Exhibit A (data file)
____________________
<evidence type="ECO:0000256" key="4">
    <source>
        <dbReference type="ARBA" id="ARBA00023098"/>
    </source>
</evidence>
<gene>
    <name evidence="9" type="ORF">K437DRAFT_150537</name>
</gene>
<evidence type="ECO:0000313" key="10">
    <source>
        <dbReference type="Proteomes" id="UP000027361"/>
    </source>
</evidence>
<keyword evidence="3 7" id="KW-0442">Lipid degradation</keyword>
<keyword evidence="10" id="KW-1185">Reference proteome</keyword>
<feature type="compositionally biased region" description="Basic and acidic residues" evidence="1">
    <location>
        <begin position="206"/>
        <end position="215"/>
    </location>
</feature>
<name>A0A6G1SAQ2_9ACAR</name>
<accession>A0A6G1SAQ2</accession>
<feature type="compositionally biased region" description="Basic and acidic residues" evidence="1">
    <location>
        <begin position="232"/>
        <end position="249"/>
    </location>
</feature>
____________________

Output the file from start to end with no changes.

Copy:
<evidence type="ECO:0000256" key="4">
    <source>
        <dbReference type="ARBA" id="ARBA00023098"/>
    </source>
</evidence>
<gene>
    <name evidence="9" type="ORF">K437DRAFT_150537</name>
</gene>
<evidence type="ECO:0000313" key="10">
    <source>
        <dbReference type="Proteomes" id="UP000027361"/>
    </source>
</evidence>
<keyword evidence="3 7" id="KW-0442">Lipid degradation</keyword>
<keyword evidence="10" id="KW-1185">Reference proteome</keyword>
<feature type="compositionally biased region" description="Basic and acidic residues" evidence="1">
    <location>
        <begin position="206"/>
        <end position="215"/>
    </location>
</feature>
<name>A0A6G1SAQ2_9ACAR</name>
<accession>A0A6G1SAQ2</accession>
<feature type="compositionally biased region" description="Basic and acidic residues" evidence="1">
    <location>
        <begin position="232"/>
        <end position="249"/>
    </location>
</feature>